George Augustus Peabody and His Urn
Richard B. Trask

Click to enlarge all illustrations

Lesser known than his famous relative, George Peabody the international banker and great American philanthropist, George Augustus Peabody none-the-less also left his mark upon the Town of Danvers.


George Augustus Peabody was born in Salem, Massachusetts on August 23, 1831, to George and Clarissa (Endicott) Peabody. He attended Harvard University, graduating with the class of 1852, and received an L.L.B. degree in 1855. Though admitted to the bar, Peabody never actually practiced law as a profession. In 1881 he married Augusta Jay Balch Neilson, and purchased the 250-acre Burley Farm in Danvers as a newlywed residence. Though his beloved wife sadly died in 1888, Peabody continued to live at the estate until his death on May 3, 1929. In the “Milestone” section of the May 13, 1929, issue of Time magazine, the deceased Peabody was described at his death as the “oldest living graduate of Harvard College, gentleman farmer, big game hunter and world traveler.”

Peabody had developed and gentrified his extensive Burley Farm. Part of the estate included a large, formal garden, and in 1895 Peabody desired to place a large architectural urn or vase in the center of the garden as a focal point. He drew a sketch of the urn he wanted and contacted a facilitator, Berkeley Balch of New York City, about procuring such a massive ornament. The terms “vase” and “urn” seem to have been used interchangeably. Balch researched the options. At the time there were two firms considered the best in the country for such custom work.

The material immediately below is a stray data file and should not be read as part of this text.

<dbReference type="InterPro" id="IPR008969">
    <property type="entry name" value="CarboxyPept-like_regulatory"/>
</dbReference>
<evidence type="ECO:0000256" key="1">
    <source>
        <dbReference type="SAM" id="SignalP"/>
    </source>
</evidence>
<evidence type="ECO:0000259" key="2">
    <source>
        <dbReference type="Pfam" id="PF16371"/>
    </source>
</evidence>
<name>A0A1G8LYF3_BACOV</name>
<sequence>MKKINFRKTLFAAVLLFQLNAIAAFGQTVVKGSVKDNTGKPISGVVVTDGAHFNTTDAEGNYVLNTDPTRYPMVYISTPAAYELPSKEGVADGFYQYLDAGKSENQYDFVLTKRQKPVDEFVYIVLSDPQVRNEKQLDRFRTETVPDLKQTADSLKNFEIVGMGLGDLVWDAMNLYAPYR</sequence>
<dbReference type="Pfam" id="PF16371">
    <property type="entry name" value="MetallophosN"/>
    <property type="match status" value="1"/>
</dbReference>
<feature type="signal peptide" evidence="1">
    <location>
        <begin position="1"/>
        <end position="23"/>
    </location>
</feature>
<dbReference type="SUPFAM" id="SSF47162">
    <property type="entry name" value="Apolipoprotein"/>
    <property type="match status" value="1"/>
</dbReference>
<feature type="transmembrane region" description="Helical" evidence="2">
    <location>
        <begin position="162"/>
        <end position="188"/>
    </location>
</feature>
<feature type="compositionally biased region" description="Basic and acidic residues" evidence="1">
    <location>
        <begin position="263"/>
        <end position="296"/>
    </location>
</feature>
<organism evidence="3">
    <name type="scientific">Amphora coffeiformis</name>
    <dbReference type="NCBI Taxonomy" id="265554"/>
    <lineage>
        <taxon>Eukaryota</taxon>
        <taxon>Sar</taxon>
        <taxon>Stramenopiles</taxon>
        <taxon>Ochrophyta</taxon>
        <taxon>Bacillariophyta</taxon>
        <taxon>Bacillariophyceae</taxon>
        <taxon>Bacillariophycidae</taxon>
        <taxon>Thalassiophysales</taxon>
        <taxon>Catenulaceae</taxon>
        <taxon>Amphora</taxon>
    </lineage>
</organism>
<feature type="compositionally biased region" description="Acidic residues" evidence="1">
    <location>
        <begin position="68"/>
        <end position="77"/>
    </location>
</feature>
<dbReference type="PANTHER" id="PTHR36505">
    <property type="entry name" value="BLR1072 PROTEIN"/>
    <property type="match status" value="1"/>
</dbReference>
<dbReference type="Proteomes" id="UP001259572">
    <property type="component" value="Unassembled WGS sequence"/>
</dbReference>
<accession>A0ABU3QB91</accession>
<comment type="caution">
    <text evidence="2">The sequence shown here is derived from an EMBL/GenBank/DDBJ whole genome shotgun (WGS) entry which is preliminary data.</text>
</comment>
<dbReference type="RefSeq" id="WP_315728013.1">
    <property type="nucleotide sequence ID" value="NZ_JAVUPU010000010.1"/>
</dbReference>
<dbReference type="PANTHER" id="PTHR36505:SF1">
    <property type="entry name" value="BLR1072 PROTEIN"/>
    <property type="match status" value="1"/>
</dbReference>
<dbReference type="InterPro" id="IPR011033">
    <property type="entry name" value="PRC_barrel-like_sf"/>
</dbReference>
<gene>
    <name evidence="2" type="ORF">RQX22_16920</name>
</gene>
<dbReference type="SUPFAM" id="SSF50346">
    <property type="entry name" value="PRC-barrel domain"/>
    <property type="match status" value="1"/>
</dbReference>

The company chosen for fabricating the Peabody urn was J. L. Mott Iron Works, which had been established in 1828 in New York City. The urn to be created was described as a solid, stationary bronze vase similar to plate 14L in their catalogue, which could be “well executed of good workmanship” at a cost of approximately $560. The casting was estimated to take about six weeks.

Initially molded in clay, the urn was then cast in plaster to provide moulds for the final bronze casting. The ornamental department of J. L. Mott moulded the urn in late March 1895, and cast the two halves. One half of the bronze cast was made in early April, but the opposite cast was not successful and was broken up with the casting needing to be done over again. By May 16 the “crate with vase within marked at 695 lbs.” was shipped to Danvers with the Mott people saying “that it is very well done and that they think it’s a beautiful piece of work.” The urn arrived by rail and was installed on a granite block especially prepared for it in the center of the Burley Farm garden.

The Urn’s Motif

Mr. Peabody served for twenty-five years as a trustee of the Peabody Institute Library in Danvers, being its President from 1896 to 1916. He was also connected with many other local organizations, charities, and societies, including serving as director and later as President of the Peabody Museum of Salem. His will provided $10,000 each to the Danvers Visiting Nurse Association, the Danvers Historical Society, and the Town of Danvers for its public parks. Executers of his estate were his nephews George P. Gardner and William C. Endicott, also a trustee of the Peabody Institute Library. On May 13, 1929, the executors informed the library trustees of a $40,000 bequest to the library which gift was formally recorded in the Trustees’ record book. The trustees also recorded in their minutes for January 8, 1930, that they were “pleased to accept a bust of the late George Augustus Peabody.” That marble bust is now located in an alcove near the library’s front entrance.


On July 23, 1929, the executors wrote the trustees the following letter:

We desire to present to the Peabody Institute a large bronze vase with a granite pedestal, which belonged to the late George Augustus Peabody of Danvers, and which has stood for many years in the centre of his garden at Burley Farm.